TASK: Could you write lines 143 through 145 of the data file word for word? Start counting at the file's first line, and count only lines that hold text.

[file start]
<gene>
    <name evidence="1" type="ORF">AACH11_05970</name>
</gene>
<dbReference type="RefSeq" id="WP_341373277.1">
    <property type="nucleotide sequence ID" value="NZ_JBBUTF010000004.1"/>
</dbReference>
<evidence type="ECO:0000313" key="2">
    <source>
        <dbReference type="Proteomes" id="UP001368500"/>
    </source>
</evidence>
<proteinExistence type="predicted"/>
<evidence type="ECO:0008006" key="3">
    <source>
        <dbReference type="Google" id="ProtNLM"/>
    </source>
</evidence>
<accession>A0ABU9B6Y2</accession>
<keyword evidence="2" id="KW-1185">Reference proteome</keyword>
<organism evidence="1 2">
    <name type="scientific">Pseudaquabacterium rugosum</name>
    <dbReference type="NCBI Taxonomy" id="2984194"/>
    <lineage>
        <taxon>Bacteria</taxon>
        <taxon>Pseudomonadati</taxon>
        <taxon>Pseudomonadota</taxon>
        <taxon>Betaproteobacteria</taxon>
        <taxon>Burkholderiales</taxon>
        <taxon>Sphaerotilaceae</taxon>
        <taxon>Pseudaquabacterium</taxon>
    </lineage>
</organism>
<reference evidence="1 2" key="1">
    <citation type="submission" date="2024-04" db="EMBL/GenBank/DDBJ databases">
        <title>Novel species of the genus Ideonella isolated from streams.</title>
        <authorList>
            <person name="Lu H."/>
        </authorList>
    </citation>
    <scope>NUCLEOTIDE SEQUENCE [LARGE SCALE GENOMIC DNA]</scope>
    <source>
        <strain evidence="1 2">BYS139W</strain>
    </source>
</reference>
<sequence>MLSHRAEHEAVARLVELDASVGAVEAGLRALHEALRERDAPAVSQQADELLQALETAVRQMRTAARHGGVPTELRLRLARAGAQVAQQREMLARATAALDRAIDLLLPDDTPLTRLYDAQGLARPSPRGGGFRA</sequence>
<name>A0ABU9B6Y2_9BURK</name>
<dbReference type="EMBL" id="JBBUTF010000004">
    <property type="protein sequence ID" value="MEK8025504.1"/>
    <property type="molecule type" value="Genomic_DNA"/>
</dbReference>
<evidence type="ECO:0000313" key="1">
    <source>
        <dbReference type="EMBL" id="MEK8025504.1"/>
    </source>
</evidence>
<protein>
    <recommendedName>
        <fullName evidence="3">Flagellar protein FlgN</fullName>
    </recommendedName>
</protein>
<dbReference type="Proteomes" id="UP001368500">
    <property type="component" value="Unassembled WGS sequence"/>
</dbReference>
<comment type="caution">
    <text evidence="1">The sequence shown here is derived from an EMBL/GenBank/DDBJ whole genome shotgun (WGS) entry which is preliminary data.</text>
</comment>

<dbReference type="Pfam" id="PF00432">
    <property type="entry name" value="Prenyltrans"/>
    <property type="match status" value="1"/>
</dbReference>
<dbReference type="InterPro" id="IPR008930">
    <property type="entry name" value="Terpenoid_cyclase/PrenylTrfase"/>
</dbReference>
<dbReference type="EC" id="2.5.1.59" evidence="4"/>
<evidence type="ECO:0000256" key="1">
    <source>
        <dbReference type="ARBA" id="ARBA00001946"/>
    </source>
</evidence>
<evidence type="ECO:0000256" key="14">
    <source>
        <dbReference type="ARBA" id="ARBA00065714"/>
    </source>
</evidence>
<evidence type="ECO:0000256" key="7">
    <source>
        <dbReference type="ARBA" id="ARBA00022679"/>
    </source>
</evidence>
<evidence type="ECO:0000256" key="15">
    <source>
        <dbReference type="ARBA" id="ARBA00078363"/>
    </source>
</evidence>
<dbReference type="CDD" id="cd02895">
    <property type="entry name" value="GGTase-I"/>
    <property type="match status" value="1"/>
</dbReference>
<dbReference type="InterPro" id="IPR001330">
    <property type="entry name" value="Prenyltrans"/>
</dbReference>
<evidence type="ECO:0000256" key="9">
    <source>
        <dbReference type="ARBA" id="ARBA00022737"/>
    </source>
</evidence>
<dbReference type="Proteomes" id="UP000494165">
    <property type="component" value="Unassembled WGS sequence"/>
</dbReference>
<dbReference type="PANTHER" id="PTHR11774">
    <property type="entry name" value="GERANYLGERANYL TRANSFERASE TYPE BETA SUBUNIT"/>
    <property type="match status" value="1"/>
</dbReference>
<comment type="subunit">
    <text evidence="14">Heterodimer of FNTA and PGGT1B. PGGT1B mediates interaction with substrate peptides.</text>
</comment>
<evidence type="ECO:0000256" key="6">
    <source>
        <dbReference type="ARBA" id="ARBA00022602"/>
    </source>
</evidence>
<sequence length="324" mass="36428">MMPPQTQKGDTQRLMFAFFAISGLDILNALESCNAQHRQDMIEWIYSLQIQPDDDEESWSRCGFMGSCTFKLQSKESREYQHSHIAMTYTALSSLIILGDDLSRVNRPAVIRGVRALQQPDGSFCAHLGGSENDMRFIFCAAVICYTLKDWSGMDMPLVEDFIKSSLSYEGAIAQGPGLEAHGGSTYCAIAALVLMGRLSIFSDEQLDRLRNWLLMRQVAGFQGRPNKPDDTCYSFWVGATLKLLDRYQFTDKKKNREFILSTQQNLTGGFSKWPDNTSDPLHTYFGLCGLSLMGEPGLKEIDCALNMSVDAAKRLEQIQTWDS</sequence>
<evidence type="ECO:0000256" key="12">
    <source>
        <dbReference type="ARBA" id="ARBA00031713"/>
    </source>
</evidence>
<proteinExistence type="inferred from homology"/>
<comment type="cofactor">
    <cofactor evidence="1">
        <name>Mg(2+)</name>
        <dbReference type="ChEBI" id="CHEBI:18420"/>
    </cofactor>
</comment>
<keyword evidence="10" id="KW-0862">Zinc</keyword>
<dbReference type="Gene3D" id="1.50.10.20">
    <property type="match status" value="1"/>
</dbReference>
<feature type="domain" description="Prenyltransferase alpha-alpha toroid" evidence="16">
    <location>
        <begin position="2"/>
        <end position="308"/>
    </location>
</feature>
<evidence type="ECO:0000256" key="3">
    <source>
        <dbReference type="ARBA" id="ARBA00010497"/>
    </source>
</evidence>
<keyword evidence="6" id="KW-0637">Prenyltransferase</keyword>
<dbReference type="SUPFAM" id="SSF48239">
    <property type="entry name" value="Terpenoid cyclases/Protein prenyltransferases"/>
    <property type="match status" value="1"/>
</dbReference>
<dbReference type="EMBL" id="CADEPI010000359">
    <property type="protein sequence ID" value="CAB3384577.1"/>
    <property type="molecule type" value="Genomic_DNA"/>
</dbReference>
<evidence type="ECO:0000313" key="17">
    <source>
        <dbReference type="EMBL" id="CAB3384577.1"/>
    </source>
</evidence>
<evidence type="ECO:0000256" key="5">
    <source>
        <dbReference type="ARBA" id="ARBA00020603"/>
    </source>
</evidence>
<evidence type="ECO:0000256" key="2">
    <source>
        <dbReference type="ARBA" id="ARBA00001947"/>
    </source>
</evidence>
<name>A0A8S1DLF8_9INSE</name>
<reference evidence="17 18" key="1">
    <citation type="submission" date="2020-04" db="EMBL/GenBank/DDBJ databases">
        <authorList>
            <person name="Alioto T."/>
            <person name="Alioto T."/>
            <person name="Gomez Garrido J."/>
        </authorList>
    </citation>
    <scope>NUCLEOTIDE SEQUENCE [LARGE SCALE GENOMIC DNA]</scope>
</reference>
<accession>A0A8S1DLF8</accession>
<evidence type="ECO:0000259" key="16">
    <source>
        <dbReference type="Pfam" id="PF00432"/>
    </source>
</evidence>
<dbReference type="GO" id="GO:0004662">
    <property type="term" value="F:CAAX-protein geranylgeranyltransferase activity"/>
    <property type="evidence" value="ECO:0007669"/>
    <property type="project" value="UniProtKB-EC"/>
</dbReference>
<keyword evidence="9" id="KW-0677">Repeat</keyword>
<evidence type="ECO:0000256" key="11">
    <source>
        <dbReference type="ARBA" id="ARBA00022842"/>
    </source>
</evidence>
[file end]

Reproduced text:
    </location>
</feature>
<evidence type="ECO:0000256" key="3">